Academic journal article Journal of American & Comparative Cultures

The Evangelina Cisneros Romance, Medievalist Fiction, and the Journalism That Acts

Academic journal article Journal of American & Comparative Cultures

The Evangelina Cisneros Romance, Medievalist Fiction, and the Journalism That Acts

Article excerpt

He should have been born in the active days of knights-- errant-to have had nothing more serious to do than to ride abroad with a blue ribbon fastened to the point of his lance, and with the spirit to unhorse any one who objected to its color, to to the claims of superiority of the noble lady who had tied it there.

Richard Harding Davis, The Princess Aline

I. Introduction

In mid-1897 as the United States inched toward conflict with Spain over colonial control of Cuba, one sensational event served as a rallying point for Americans intent on war. A young Cuban woman named Evangelina Cisneros1 was charged with conspiracy to assassinate a Spanish official and imprisoned in Havana. The young and brash newspaper editor William Randolph Hearst, however, dumbfounded that such a lovely specimen could be guilty of treasonous crimes, perpetuated a more emotionally-- laden version of the story within the pages of his New York Journal: that Cisneros was held captive because she had chastely refused the advances of a Spanish colonel.

Had the Cisneros story been limited to reportage about her imprisonment, whatever its cause, it might have served as little more than a passing example of how newspapers highlighted atrocities against Cuban women before the Spanish-American War. But the story is pertinent today because of how Hearst's Journal created a masterpiece of manufactured news by colliding actuality with fictionality and with familiar literary forms, ultimately drawing upon readers' expectations about one of the most popular genres of the decade-the medievalist romance novel. The story of Cisneros was not a dry presentation of documentary evidence filed within the pages of the Journal. Rather, it was a testimony to her goodness and heroic nature, filled with the melodramatic adventure, unforgettable characters, and forbidding settings of a captivity narrative set in romantic, medievalist discourse. In this grand tale, Hearst's reporters strategically capitalized on the literary vogue of medievalist romances; incorporated those vogues into the news; and rewrote the news as a real romance. They turned the young woman into a cause celebre, portraying her as a virginal heroine transmogrified from the pages of a romance novel and held captive in the fearsome grip of a diabolical Spanish overlord.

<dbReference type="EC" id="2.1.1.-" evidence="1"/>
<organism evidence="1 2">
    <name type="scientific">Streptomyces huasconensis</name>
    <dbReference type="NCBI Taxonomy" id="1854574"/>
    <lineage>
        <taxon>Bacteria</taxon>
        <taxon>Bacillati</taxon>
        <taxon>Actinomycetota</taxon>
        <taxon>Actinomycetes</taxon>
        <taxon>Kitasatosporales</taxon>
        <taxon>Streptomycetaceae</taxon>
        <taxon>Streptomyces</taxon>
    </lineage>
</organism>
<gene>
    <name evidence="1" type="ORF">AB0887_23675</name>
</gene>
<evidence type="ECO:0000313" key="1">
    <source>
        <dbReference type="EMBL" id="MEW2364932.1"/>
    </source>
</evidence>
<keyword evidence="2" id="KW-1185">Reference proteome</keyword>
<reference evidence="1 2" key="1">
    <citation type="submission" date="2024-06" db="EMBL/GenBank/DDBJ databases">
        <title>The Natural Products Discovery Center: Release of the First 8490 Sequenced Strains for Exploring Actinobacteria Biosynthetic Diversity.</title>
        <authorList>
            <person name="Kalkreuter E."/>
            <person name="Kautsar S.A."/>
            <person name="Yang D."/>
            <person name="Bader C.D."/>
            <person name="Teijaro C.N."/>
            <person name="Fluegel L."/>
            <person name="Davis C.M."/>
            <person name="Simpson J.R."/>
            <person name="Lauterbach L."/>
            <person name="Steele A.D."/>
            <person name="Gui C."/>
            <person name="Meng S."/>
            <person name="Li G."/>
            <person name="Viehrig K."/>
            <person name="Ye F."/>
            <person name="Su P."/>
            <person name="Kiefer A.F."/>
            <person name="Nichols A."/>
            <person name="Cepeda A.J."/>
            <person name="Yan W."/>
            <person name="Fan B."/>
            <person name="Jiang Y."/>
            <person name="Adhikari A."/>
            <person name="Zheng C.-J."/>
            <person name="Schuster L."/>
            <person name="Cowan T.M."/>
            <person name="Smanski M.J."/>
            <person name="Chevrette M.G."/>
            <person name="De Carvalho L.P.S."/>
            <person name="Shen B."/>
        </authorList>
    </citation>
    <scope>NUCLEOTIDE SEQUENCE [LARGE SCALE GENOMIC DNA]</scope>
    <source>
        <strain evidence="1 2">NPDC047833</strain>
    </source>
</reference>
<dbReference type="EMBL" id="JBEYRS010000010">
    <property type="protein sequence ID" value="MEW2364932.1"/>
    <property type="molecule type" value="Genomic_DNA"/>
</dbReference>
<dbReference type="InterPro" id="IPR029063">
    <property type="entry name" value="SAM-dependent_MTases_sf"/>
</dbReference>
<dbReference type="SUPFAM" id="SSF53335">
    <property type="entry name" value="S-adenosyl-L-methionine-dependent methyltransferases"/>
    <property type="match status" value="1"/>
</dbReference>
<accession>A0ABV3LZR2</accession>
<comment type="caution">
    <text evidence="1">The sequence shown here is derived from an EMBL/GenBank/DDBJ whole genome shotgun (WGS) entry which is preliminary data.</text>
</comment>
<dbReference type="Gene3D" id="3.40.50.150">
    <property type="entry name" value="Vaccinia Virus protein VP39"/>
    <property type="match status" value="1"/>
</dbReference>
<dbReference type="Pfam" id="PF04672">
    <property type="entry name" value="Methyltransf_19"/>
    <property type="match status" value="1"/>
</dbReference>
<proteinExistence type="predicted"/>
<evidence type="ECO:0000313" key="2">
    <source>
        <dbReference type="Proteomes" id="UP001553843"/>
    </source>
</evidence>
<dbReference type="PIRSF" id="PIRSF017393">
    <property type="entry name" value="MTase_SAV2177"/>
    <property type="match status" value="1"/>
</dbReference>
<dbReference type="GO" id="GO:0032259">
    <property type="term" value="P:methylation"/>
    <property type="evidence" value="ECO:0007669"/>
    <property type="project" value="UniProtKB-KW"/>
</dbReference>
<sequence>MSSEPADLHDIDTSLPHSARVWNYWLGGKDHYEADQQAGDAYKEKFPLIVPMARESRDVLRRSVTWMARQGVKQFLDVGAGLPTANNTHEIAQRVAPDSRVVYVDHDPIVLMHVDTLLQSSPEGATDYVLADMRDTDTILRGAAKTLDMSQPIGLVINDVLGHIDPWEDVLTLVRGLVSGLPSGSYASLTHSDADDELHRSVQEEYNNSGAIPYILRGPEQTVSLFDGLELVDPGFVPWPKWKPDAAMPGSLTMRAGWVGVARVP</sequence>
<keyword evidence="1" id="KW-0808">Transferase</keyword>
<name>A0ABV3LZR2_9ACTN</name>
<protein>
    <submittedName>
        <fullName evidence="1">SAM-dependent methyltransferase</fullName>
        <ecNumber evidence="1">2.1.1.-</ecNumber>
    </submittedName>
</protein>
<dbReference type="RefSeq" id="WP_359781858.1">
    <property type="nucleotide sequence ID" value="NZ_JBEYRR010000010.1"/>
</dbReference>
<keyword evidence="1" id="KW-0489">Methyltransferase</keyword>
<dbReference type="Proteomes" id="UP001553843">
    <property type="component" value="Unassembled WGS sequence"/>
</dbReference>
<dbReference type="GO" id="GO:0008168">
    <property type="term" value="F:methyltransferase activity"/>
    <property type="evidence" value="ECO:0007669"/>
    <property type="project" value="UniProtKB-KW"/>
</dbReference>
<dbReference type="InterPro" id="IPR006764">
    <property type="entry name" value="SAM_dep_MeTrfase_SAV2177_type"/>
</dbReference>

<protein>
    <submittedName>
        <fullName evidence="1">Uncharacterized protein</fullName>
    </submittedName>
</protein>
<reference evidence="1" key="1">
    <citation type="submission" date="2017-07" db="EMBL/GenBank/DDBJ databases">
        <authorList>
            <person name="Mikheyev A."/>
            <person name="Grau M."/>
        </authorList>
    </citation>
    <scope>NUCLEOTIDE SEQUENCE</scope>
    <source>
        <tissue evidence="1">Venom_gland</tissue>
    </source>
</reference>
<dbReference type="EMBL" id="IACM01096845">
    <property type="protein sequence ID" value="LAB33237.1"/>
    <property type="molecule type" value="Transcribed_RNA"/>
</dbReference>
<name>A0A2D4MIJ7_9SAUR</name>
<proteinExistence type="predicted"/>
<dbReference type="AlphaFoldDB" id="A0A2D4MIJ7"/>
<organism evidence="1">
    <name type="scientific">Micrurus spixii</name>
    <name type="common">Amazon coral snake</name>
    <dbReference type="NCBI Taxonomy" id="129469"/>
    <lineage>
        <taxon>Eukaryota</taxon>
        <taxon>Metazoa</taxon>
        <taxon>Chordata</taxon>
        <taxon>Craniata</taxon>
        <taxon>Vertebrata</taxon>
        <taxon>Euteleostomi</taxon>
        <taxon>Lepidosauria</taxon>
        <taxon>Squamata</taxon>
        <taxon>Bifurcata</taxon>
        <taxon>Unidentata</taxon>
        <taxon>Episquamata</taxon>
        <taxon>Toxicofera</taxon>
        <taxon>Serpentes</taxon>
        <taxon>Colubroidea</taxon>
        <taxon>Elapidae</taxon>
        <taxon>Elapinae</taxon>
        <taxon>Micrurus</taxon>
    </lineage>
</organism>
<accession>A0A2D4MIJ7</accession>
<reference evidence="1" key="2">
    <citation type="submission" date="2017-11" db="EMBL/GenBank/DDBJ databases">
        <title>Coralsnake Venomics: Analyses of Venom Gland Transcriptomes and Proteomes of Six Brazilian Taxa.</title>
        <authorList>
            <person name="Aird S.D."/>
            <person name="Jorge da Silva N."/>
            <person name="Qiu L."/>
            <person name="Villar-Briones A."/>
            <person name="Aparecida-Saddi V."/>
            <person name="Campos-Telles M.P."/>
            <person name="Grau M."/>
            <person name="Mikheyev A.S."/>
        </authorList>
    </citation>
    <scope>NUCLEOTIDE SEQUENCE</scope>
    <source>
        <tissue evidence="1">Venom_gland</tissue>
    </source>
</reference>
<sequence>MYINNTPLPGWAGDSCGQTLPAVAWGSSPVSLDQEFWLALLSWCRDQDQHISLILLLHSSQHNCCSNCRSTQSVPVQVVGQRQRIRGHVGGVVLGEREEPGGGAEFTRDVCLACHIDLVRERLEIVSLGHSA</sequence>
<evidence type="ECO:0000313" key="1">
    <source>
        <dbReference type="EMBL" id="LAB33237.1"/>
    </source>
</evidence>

Hearst's Journal was perhaps the penultimate example of late nineteenth-century "new journalism," an innovative, commercialized, and above all sensationalistic newspaper style first championed in Joseph Pulitzer's New York World.2 Readers at the turn of the century approached the Journal and similar papers confident they would find thrilling stories told by people who spoke from experience-they would encounter the expert, eyewitness accounts of crimes, scandals, accidents, and all things sensational (all mediated, of course, through the reporter's colorful pen). New journalism transformed traditional newspapers, which wrote about the news, into a "journalism that acts," as Hearst himself put it, a journalism that constructed the news and believable-if ultimately fictionalized-stories.3 Hearst encouraged his writers to blend the apparent facts of the news with specific literary vocabularies, creating a meta-fiction that Journal readers consumed voraciously. In the case of Evangelina Cisneros, Hearst created the meta-fiction because he wanted his readers and the government to act, just as his was "the journalism that acts." That is, he wanted to free Cisneros from her Havana jail cell, and he wanted to sell more newspapers as a highly-- desirable by-product of that political action. Hearst recognized that the way to motivate readers-and in turn the government-to act toward the same goal was to make Cisneros' story real to them, something achievable only by turning the facts of the case into a familiar fiction, so that the truth could be stranger (and even better) than fiction.

In this article I first survey Hearst's articulations of new journalism. …

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